For years, fiber lasers have been a mainstay in the electronics, automotive and aerospace markets with their ability to produce crisp, durable alphanumeric text in a range of fonts, logos, 2D codes and bar codes on the surfaces of hard plastic and metal parts. Now, with advancements in speed, ease-of-use and size, fiber lasers are gaining a foothold in consumer packaged goods (CPG) manufacturing.
Laser Versus Continuous Inkjet (CIJ)
CIJ printers continue to be the leading choice for CPG manufacturers to print variable data like batch codes, serial numbers, bar codes and traceability information onto products and packaging. While laser marking solutions, especially fiber lasers, require a much larger upfront investment than CIJ options in both the laser itself and fume extraction equipment, a comparison of fiber lasers to CIJ printers should consider the overall benefits of laser technology.
Foremost is the ongoing savings resulting from a laser’s low maintenance and the lack of inks and solvents that are required for inkjet solutions.
Next, lasers offer a better overall print quality than CIJ printers, whether it’s text, linear bar codes, 2D bar codes, graphics or logos. This is because lasers draw continuous line segments, whereas CIJ prints with ink drops at a lower resolution. The marks made by lasers are permanent — a real benefit for traceability when marked products must withstand repeated exposure to moisture, extreme temperature swings or harsh environments throughout their lifecycle.
All Lasers Are Not the Same
While a viable choice for parts marking and on various coated aluminum, PVC, rubber and metal surfaces, Nd:YAG lasers are not generally appropriate for CPG applications. Fiber lasers offer advantages including higher speeds and greater energy efficiency compared to Nd:YAG and other solid state lasers with higher power. For example, a new Videojet 30 watt fiber laser can run at speeds up to 2,000 characters per second, while its 100 watt predecessor Nd:YAG system could only achieve speeds up to 1,300 characters/second.
In addition to greater speed and energy efficiency, fiber lasers have the advantage of operating without the need for lamp replacements or liquid cooling systems that require routine maintenance. Fiber lasers use a low-maintenance air-cooled Ytterbium (Yb) fiber laser source instead of a gas laser tube or a laser rod, as in Nd:YAG laser markers. Moreover, the absence of lamps and diode pumps means fiber lasers can forgo the pump chamber maintenance needed in high-powered Nd:YAG lasers.
Fiber or CO2?
CO2 lasers offer excellent code quality and easy line integration, and they’re generally less expensive than fiber lasers. So why use a fiber laser instead of CO2? The choice is most often driven by the material being marked.
Whether CO2 or fiber, it is a laser’s wavelength, energy (beam) source and power output level that often determine the quality of the resulting mark. While a beam from a fiber laser passes through most clear glass and clear plastic surfaces without making a readable mark, it can produce an excellent color change on many opaque plastics, foils and metals. Both CO2 and fiber lasers can mark on moving and static products.
Julia Affolder, senior technical instructor for Videojet Technologies, reports that CPG manufacturers with difficult-to-mark surfaces are finding fiber lasers to be the most suitable option. “Fiber lasers are often the ideal solution for marking on bare metal cans, caps and closures, and hard plastic packaging. As with any application, the material should be tested before committing to a marking technology,” says Affolder. “But these high-density surfaces tend to react better to a fiber laser’s beam, producing a color change or engraved mark with excellent readability, and at the production speeds required by many CPG manufacturers.”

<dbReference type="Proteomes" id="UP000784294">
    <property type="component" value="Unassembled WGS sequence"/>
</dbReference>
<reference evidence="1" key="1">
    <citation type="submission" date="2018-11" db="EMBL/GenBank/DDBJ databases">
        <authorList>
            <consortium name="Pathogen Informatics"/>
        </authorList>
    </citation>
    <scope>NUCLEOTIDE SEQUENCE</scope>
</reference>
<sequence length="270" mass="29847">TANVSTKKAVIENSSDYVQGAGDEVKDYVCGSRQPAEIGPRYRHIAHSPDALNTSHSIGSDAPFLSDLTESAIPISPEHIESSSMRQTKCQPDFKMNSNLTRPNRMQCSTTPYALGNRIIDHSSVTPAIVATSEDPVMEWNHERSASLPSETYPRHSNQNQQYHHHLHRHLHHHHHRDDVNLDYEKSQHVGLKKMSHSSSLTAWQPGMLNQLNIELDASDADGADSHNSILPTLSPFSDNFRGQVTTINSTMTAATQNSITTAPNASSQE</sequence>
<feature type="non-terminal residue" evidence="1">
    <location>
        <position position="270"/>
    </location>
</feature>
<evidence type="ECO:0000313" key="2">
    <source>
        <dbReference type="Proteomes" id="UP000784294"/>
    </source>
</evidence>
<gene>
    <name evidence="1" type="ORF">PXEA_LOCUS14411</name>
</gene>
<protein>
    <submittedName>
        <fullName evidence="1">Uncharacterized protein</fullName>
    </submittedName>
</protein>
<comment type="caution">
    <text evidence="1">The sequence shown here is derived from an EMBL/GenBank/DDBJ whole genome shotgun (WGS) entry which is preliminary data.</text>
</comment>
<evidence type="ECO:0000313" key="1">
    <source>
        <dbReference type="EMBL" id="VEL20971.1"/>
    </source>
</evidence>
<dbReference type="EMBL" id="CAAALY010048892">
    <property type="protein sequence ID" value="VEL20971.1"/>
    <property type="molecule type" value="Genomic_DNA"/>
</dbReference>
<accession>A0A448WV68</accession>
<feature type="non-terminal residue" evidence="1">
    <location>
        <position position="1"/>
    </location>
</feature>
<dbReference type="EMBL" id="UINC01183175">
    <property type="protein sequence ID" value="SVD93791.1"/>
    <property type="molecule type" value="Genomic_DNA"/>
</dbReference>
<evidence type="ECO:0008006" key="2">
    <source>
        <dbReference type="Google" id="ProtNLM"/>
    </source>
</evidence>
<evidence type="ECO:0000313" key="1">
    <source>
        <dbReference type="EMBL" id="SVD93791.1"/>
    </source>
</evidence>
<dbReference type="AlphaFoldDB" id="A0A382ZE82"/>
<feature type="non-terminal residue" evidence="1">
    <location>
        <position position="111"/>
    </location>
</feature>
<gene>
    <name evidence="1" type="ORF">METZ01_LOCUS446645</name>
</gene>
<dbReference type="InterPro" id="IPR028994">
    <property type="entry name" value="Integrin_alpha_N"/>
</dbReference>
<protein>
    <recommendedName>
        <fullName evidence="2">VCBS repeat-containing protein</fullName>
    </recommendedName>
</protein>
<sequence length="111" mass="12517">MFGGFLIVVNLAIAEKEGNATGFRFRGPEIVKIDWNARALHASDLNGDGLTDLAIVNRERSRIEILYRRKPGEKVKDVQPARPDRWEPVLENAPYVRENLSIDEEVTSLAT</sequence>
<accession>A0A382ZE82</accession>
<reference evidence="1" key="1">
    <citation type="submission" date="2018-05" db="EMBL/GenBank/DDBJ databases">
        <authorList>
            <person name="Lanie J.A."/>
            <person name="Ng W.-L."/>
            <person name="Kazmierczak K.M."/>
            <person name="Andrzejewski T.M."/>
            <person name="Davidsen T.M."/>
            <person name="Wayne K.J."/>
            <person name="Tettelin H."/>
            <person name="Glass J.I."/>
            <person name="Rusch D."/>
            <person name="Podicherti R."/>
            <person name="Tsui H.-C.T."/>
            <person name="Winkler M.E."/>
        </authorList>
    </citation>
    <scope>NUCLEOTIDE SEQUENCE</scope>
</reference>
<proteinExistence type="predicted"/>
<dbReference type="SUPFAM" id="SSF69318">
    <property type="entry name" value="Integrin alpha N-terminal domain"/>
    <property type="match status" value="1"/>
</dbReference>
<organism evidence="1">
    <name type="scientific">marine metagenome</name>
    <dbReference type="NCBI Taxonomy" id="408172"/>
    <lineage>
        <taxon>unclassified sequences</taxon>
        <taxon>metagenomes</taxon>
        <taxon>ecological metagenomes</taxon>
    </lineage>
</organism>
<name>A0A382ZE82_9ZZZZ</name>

Without requiring a liquid cooling system for the arc lamp, a fiber laser’s source life expectancy is much longer — about 100K hours mean time before failure (MTBF) for typical fiber lasers compared to 45K hours for a high-performance CO2 laser. A longer, more stable source life can make up for the difference in cost.
Recent advancements give some fiber lasers even greater flexibility for installation with innovative marking heads and options for network protocols. Affolder says, “New technology makes fiber laser marking an option in many production environments where it wasn’t before. For instance, the new Videojet 7340 and 7440 lasers feature the smallest CIJ-inspired marking head with a flexible umbilical, opening up a myriad of configurations for mounting and integration. And with communication protocols like Ethernet IP, PROFINET, TCP IP and RS232, users can experience greater control, communication and data collection.”
Fiber Laser Technology Innovations
Now with the introduction of IP69-rated marking heads, certain fiber lasers can offer excellent performance on CPG packaging lines in wet, humid and dusty environments.
“IP69-rated marking heads are a game-changer,” says Affolder. “With them, manufacturers often don’t have to bag or remove a fiber laser’s marking head during a washdown. This can mean a faster restart after the cleaning process.” IP69-rated equipment is protected against dust as well as high pressure and high temperature (80˚C) water ingress.
CPG manufacturers have many options for marking codes and other information on their product packaging. In addition to the material being marked, factors such as line speed, throughput, and required mark content and size also dictate the best printing or marking technology. For marking on plastic, metal and foil packaging, CPG manufacturers often choose fiber lasers for their high efficiency, reduced maintenance, easy integration and crisp, durable codes. The right coding partner can help to select the ideal fiber laser with the appropriate power, lens and marking head for a manufacturer’s application.